The Positive Side

Fall/Winter 2006 

When HIV Comes Knocking

Here’s how anti-HIV meds make the virus feel unwelcome.

 

NEWS FROM AIDS 2006 expanded our list of potential antiretroviral drug classes by three, with the addition of entry inhibitors, integrase inhibitors and maturation inhibitors. Here’s a summary of the different drug classes, where they work in the viral life cycle and the key messages about the new players. A version of this material is available in workshop form. Contact CATIE for more information. Also, check out our Practical Guide to HIV Drug Treatment.

1. Entry inhibitors
Sorry, door’s locked; nobody’s home

How they work: By making it hard for HIV to grab on to a cell and get inside

The ones you know: T-20

New players: maraviroc, vicriviroc, TNX-355

The low-down:
The CCR5 antagonist vicriviroc (Schering-Plough) failed initial tests in treatment-naïve PHAs but is showing some success in treatment-experienced PHAs; however, five cases of cancer among 83 people taking the drug has led to concerns about safety

  • Maraviroc (Pfizer) is being tested in treatment-experienced patients; this CCR5 antagonist helps improve the immune system but is no better than rivals at beating down viral load; it is also being tested in treatment-naïve patients
  • TNX-355 (Tanox) is an antibody that sticks to the CD4 receptor so that HIV can’t; Advantage — drug stays in the blood a long time and can be given every two weeks; Disadvantage — given by 30-minute intravenous infusion

2. Reverse transcriptase inhibitors
We don’t speak HIV

How they work: Jamming viral reverse transcriptase and stopping the conversion of the virus’s RNA (ribonucleic acid) into DNA. Think of reverse transcriptase as an interpreter — without it, RNA language isn’t translated into DNA language and so the CD4+ cell can’t be hijacked into doing the virus’ work. There are two classes: NRTIs and NNRTIs

The ones you know:

  • NRTIs – AZT, ddI, 3TC, d4T, FTC, abacavir, tenofovir
  • NNRTIs – nevirapine, delavirdine, efavirenz
  • New players: Atripla, TMC125

The low-down:

  • Atripla is the long-sought dream of HIV treatment; one pill once a day; it combines three drugs — the two NRTIs tenofovir and FTC and the NNRTI efavirenz; not yet available in Canada
  • TMC125 (Tibotec) is a new NNRTI that works against HIV that is resistant to other NNRTIs; its most common side effects include diarrhea and rash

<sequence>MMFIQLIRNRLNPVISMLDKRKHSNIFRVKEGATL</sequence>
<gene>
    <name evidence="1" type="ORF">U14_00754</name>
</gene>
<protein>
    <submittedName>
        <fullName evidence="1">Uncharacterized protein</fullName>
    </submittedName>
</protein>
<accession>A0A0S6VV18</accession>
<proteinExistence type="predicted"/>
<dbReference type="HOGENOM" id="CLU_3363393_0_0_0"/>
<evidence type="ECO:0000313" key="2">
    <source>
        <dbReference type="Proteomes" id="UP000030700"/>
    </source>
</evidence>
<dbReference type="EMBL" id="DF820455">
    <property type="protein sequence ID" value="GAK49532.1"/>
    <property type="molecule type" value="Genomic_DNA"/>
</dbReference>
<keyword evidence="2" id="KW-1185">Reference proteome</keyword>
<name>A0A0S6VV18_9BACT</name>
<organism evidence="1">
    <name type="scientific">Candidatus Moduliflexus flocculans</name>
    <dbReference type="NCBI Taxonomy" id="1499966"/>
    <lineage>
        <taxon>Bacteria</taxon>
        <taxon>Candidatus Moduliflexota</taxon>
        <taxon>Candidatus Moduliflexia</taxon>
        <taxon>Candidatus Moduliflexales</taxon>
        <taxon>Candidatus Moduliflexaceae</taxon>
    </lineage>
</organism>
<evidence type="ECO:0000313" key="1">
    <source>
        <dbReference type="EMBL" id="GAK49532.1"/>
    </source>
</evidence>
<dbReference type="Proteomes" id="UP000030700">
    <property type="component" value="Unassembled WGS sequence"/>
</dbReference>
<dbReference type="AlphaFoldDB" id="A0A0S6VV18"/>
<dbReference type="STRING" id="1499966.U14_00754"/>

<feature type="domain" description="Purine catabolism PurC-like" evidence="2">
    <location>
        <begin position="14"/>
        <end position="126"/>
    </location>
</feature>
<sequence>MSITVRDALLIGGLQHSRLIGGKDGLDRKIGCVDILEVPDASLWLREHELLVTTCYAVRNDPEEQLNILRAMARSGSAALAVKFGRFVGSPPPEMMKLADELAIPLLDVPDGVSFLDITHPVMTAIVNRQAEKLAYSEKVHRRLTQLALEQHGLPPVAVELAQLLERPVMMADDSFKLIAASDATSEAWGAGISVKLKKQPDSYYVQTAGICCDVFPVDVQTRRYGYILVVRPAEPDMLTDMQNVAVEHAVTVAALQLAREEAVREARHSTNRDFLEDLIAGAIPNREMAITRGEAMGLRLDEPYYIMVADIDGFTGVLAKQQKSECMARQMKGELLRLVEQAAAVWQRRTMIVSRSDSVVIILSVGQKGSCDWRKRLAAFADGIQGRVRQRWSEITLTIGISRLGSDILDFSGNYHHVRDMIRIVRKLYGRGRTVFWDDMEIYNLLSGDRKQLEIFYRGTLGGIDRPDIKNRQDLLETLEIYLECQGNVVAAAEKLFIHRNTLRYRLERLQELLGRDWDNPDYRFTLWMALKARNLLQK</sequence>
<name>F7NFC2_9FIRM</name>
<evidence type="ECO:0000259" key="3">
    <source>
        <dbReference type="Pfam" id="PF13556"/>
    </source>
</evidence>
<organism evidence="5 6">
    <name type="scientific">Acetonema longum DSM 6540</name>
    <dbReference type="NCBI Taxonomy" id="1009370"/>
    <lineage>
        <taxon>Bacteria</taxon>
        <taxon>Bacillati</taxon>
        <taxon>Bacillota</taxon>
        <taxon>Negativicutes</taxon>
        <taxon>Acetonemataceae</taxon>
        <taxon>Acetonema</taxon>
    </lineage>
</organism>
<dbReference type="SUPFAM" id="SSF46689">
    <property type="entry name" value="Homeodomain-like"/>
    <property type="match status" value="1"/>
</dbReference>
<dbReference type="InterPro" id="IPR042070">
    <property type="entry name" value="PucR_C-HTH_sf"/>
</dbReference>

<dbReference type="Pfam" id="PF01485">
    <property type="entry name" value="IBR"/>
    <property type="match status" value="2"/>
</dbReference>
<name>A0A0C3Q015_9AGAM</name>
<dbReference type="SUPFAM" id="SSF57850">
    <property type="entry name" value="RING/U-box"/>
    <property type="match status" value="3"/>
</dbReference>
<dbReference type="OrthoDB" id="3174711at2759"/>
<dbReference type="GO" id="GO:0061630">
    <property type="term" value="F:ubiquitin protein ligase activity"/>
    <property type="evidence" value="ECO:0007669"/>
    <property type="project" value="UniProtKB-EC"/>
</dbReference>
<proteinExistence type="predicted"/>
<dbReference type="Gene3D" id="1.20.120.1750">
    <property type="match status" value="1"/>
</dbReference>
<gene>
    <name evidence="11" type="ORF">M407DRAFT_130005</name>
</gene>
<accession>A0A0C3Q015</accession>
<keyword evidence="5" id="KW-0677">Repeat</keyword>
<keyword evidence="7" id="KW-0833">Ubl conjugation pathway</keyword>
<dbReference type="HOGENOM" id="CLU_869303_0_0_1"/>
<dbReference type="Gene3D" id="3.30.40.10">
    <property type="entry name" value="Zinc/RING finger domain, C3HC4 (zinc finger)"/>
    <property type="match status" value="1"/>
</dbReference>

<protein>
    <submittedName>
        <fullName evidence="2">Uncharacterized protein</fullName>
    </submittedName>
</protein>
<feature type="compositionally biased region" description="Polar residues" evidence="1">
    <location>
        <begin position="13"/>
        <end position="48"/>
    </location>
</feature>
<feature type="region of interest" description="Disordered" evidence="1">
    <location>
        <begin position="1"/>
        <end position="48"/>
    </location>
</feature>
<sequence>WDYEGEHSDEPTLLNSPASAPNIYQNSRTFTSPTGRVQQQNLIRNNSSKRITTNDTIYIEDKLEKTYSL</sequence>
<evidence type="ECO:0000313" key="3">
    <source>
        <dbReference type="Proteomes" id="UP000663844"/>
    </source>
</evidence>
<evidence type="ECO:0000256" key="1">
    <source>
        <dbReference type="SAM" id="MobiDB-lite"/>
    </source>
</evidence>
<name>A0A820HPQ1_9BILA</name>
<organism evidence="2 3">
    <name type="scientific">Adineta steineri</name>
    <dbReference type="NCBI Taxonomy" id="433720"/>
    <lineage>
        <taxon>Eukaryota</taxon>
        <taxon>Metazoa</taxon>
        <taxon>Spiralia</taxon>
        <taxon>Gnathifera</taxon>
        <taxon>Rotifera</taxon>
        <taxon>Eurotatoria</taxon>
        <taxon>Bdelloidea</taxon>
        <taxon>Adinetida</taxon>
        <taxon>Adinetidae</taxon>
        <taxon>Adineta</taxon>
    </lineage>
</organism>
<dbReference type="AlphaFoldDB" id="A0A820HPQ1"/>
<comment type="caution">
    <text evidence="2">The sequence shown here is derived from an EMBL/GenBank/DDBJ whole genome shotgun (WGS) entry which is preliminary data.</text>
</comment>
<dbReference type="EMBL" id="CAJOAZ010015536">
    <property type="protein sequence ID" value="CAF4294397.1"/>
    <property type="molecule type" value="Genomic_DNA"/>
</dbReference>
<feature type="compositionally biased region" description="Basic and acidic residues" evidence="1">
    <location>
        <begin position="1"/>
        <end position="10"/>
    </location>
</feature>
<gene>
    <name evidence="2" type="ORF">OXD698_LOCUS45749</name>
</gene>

3. Integrase inhibitors
Please, do NOT make yourself at home

How they work: By blocking integrase, so the virus cannot insert (integrate) its genetic material permanently into the DNA of the cell; no integration means no replication

The ones you know: none approved for sale in Canada or elsewhere

New players: MK-0518

The low-down:

  • Arguably the belle of the AIDS 2006 ball, MK-0518 (Merck-Frosst) made a splash with news of good results in treatment-naïve patients, which means that one day it might be used as a first-line treatment

4. Protease inhibitors
Splitting is not an option

How they work: By gumming up protease, the enzyme that cuts up a long protein into smaller blocks that will eventually be put together to form another HIV particle; think of protease as scissors cutting the string into several pieces before they are tied together to make a net

The ones you know: amprenavir, atazanavir, fosamprenavir, indinavir, lopinavir, nelfinavir, ritonavir, saquinavir, tipranavir

New players: darunavir, brecanavir

The low-down:

  • Darunavir (Tibotec) was approved in Canada just days before the conference and is available through an expanded-access program; in trials it worked well against virus resistant to other protease inhibitors
  • Brecanavir (GlaxoSmithKline) was considered the most promising of the pis in development; phase II trials showed powerful activity to beat down both wild-type and multi-drug-resistant virus, however, in mid-December 2006, the drug’s maker pulled the plug on development because they couldn’t make a pill that gave consistent levels of drug in the body

5. Maturation inhibitors
Here’s your hat, what’s your hurry?

How they work: During virus maturation, the final step of HIV replication, all the building blocks of a new virus are collected and assembled. Maturation inhibitors mess with this assembly and the jumbled virus cannot go on to infect other cells

The ones you know: none approved for sale in Canada or elsewhere

New players: bevirimat

The low-down:

  • Bevirimat (Panacos) is in phase II trials and requires further study; investigators are determining the best dose of the drug

A closer look at CCR5 inhibitors

The CCR5 antagonists maraviroc and vicriviroc garnered much attention at AIDS 2006. CCR5 is one of the proteins on the outside of CD4+ cells. To get into the cell, HIV must first attach to handles, called co-receptors, on the cell surface. One of these co-receptors is CCR5. As antagonists, vicriviroc and maraviroc stop (or antagonize) the interaction between HIV and CCR5, meaning HIV can’t grab hold of the cell and work its way in.

CCR5 antagonists target a part of the CD4+ cell, not a part of HIV like most other antiretrovirals. This could lead to some unexpected side effects since CCR5 (the protein on the outside of the CD4+ cells) may also be used by the CD4+ cell in its role as a player in the immune system.

Illustrations: Moe Asem